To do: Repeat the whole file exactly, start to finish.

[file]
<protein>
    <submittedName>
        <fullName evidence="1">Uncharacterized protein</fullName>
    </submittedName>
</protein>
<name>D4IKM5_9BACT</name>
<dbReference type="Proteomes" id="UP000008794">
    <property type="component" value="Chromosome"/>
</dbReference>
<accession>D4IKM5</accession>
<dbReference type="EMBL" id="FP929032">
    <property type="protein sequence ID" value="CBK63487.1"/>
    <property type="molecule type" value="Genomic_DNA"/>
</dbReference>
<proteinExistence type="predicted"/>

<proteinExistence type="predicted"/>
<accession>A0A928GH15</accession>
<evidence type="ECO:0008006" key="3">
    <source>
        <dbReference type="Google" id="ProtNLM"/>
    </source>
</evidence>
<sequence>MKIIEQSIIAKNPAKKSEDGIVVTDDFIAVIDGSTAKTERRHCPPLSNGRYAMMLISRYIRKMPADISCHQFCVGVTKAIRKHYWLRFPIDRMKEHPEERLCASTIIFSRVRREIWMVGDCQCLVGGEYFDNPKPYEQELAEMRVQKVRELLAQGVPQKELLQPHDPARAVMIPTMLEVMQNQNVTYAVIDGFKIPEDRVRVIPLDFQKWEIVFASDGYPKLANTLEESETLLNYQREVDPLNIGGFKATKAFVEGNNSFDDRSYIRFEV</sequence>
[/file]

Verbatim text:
<protein>
    <submittedName>
        <fullName evidence="1">Uncharacterized protein</fullName>
    </submittedName>
</protein>
<name>D4IKM5_9BACT</name>
<dbReference type="Proteomes" id="UP000008794">
    <property type="component" value="Chromosome"/>
</dbReference>
<accession>D4IKM5</accession>
<dbReference type="EMBL" id="FP929032">
    <property type="protein sequence ID" value="CBK63487.1"/>
    <property type="molecule type" value="Genomic_DNA"/>
</dbReference>
<proteinExistence type="predicted"/>

<proteinExistence type="predicted"/>
<accession>A0A928GH15</accession>
<evidence type="ECO:0008006" key="3">
    <source>
        <dbReference type="Google" id="ProtNLM"/>
    </source>
</evidence>
<sequence>MKIIEQSIIAKNPAKKSEDGIVVTDDFIAVIDGSTAKTERRHCPPLSNGRYAMMLISRYIRKMPADISCHQFCVGVTKAIRKHYWLRFPIDRMKEHPEERLCASTIIFSRVRREIWMVGDCQCLVGGEYFDNPKPYEQELAEMRVQKVRELLAQGVPQKELLQPHDPARAVMIPTMLEVMQNQNVTYAVIDGFKIPEDRVRVIPLDFQKWEIVFASDGYPKLANTLEESETLLNYQREVDPLNIGGFKATKAFVEGNNSFDDRSYIRFEV</sequence>